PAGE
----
I think of our reading today from the prophet Isaiah. In our passage, God is describing a servant, full of wisdom and justice, who will help Israel, God’s people, in a time of great need. This servant is upheld by God, chosen by God, one in whom God delights. The servant is full of God’s spirit. The servant works to bring forth justice, persists in the midst of struggles, and pursues justice even when things are challenging. God leads the servant, and sets them as a light to the people. The servant works to open the eyes that are blind, to bring prisoners out of dungeons and darkness. Through the servant, God does new things. 

We tend to see passages like this as descriptions of Jesus - whether because Isaiah was predicting the future (even while he certainly believed he was just writing about his own context, and a hoped for earthly leader amidst the war and chaos of his time), or because we at least read back into these texts and see in Isaiah’s hope for a kind of ideal leader a description that only Jesus could fulfill so completely. But either way, I think when we read this description of God’s servant, by seeing this is clearly “about Jesus,” we miss how it is about us too. Because if this text is only describing Jesus, it can’t possibly be describing something we might need to fulfill through lives of discipleship. If only Jesus can be the kind of leader the prophets envisioned, then our discipleship isn’t so important - no one is depending on us.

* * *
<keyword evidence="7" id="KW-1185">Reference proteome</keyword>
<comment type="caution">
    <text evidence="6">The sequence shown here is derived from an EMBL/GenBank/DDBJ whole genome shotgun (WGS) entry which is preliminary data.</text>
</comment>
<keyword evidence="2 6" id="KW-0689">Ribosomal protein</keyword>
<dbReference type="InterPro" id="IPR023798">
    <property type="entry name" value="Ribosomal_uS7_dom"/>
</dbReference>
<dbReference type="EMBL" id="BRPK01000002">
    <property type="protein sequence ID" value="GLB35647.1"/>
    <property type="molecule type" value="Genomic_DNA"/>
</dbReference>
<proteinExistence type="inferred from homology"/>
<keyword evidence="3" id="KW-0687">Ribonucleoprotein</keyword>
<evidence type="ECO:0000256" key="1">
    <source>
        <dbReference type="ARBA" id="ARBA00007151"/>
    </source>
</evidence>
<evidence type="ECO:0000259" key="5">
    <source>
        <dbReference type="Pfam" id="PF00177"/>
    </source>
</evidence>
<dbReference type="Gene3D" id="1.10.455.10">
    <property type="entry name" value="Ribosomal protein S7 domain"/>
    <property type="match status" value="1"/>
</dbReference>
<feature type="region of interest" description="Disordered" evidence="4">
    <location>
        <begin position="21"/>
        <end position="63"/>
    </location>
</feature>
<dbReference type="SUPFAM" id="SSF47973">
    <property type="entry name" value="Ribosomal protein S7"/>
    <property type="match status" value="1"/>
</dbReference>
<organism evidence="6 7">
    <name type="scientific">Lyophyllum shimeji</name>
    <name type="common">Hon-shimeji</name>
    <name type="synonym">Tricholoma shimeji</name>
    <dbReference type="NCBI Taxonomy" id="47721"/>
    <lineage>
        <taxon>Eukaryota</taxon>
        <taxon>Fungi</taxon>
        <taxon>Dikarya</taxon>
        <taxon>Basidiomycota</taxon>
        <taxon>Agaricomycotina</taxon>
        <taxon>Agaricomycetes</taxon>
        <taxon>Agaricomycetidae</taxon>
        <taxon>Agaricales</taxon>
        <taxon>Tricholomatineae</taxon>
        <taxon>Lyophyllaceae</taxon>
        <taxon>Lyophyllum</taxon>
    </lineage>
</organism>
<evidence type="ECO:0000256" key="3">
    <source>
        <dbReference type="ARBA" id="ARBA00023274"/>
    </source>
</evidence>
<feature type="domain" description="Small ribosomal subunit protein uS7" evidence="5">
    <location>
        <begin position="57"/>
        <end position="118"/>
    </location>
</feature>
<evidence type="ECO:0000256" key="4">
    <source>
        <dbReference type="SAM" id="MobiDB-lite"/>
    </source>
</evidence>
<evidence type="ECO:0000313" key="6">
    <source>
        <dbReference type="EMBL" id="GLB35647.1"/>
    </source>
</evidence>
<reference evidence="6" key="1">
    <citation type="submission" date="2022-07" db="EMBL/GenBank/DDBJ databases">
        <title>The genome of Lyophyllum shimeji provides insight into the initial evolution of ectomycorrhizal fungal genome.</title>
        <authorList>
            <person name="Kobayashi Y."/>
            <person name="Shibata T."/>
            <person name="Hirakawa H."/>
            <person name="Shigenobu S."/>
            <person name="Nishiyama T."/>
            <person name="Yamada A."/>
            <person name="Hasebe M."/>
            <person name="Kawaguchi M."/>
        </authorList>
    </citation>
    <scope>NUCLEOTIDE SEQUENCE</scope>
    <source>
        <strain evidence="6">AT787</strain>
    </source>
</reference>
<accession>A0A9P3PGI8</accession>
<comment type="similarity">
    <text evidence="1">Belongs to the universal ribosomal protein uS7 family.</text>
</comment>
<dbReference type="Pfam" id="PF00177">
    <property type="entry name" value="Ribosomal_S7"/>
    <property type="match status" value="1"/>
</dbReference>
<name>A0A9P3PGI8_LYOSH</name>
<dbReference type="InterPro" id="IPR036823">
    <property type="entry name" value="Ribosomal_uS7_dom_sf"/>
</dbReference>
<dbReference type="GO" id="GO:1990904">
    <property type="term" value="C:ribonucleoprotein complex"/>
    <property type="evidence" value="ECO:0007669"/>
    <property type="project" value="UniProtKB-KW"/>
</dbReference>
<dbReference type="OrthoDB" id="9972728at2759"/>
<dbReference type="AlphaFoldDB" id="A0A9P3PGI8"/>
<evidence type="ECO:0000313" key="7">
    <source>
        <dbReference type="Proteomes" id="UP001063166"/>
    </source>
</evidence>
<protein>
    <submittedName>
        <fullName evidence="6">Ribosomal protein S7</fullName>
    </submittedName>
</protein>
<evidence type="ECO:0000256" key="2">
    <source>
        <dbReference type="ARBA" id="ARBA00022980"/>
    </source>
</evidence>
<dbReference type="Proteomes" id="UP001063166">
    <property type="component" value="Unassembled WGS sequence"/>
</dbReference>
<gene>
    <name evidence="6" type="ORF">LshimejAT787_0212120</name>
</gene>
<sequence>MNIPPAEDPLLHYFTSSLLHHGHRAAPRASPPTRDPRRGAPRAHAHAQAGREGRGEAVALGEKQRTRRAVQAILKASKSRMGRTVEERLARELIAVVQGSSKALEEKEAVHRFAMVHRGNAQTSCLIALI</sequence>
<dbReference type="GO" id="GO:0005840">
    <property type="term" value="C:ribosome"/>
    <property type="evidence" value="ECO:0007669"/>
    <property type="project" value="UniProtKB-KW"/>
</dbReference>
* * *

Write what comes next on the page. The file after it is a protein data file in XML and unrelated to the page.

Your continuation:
Instead though, again and again in the gospels, Jesus asks us to follow him not from a distance, awed by his mighty deeds that we could never do; no, Jesus asks us to follow closely and learn how to do everything he does. Jesus shares power. Jesus says we can do what he does and more. Jesus wants us, calls us, to be like him. And I think that we can be like Jesus because Jesus is like us. I think Jesus is baptized because we are baptized. Jesus is God-with-us - that’s what we’ve just celebrated in Christmas. And being baptized with us is another way of being with us, joining us together in one purpose, one call. If Jesus is God incarnate, then we are God imaged. Jesus shows us God in the flesh and then asks us to do the same for one another. Jesus show us the goodness of God, and then we spend our lives showing the goodness of God to others.   

I’m about halfway through my PhD program, and I’m still not sure what particular path I’m taking - if I’ll teach, or work for an organization, or even a  church again, or somehow figure out a way to go back to school for an 89th time. But I still trust my mom’s advice. We’re all called. We’re called to follow Jesus and be as much like him as we can. We’re called to reflect God’s image to the world. We’re called to show God’s goodness to others. It will take practice. But that’s what being human is all about, and Jesus promises to join us in our work, being like us, so we can be like him. Thanks be to God. Amen. 

  1. Clough, On Animals Vol 1: Systematic Theology 

  2. Cite Carter, The Spirit of Soul Food